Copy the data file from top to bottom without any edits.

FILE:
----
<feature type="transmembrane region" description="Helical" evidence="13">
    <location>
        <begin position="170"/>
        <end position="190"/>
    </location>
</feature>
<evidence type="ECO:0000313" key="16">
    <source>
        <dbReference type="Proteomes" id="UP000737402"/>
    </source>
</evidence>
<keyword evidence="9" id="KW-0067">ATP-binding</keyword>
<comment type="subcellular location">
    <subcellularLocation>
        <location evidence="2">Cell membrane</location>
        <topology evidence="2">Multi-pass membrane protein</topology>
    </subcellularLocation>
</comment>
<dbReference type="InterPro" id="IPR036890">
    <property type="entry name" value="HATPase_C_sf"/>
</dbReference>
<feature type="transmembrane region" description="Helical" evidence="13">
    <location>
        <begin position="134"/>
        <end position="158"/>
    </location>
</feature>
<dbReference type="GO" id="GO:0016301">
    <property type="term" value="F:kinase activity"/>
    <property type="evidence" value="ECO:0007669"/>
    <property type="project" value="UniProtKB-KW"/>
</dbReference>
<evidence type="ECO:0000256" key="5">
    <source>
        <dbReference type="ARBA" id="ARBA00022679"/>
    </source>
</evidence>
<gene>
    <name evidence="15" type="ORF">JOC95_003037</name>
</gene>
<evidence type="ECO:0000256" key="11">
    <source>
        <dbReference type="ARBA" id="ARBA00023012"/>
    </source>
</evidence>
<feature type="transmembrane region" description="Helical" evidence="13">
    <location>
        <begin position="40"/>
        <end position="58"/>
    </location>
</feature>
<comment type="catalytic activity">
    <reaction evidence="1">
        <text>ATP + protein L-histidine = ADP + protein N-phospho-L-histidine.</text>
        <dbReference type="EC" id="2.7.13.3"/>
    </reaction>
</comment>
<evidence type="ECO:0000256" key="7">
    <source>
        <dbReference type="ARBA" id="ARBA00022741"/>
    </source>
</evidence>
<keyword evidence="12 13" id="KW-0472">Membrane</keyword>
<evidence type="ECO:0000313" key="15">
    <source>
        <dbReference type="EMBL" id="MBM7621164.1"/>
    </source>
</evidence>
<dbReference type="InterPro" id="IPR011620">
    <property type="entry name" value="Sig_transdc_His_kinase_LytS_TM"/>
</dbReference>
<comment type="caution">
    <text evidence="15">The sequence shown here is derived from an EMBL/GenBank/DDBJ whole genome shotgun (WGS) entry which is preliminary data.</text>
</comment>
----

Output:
<feature type="transmembrane region" description="Helical" evidence="13">
    <location>
        <begin position="170"/>
        <end position="190"/>
    </location>
</feature>
<evidence type="ECO:0000313" key="16">
    <source>
        <dbReference type="Proteomes" id="UP000737402"/>
    </source>
</evidence>
<keyword evidence="9" id="KW-0067">ATP-binding</keyword>
<comment type="subcellular location">
    <subcellularLocation>
        <location evidence="2">Cell membrane</location>
        <topology evidence="2">Multi-pass membrane protein</topology>
    </subcellularLocation>
</comment>
<dbReference type="InterPro" id="IPR036890">
    <property type="entry name" value="HATPase_C_sf"/>
</dbReference>
<feature type="transmembrane region" description="Helical" evidence="13">
    <location>
        <begin position="134"/>
        <end position="158"/>
    </location>
</feature>
<dbReference type="GO" id="GO:0016301">
    <property type="term" value="F:kinase activity"/>
    <property type="evidence" value="ECO:0007669"/>
    <property type="project" value="UniProtKB-KW"/>
</dbReference>
<evidence type="ECO:0000256" key="5">
    <source>
        <dbReference type="ARBA" id="ARBA00022679"/>
    </source>
</evidence>
<gene>
    <name evidence="15" type="ORF">JOC95_003037</name>
</gene>
<evidence type="ECO:0000256" key="11">
    <source>
        <dbReference type="ARBA" id="ARBA00023012"/>
    </source>
</evidence>
<feature type="transmembrane region" description="Helical" evidence="13">
    <location>
        <begin position="40"/>
        <end position="58"/>
    </location>
</feature>
<comment type="catalytic activity">
    <reaction evidence="1">
        <text>ATP + protein L-histidine = ADP + protein N-phospho-L-histidine.</text>
        <dbReference type="EC" id="2.7.13.3"/>
    </reaction>
</comment>
<evidence type="ECO:0000256" key="7">
    <source>
        <dbReference type="ARBA" id="ARBA00022741"/>
    </source>
</evidence>
<keyword evidence="12 13" id="KW-0472">Membrane</keyword>
<evidence type="ECO:0000313" key="15">
    <source>
        <dbReference type="EMBL" id="MBM7621164.1"/>
    </source>
</evidence>
<dbReference type="InterPro" id="IPR011620">
    <property type="entry name" value="Sig_transdc_His_kinase_LytS_TM"/>
</dbReference>
<comment type="caution">
    <text evidence="15">The sequence shown here is derived from an EMBL/GenBank/DDBJ whole genome shotgun (WGS) entry which is preliminary data.</text>
</comment>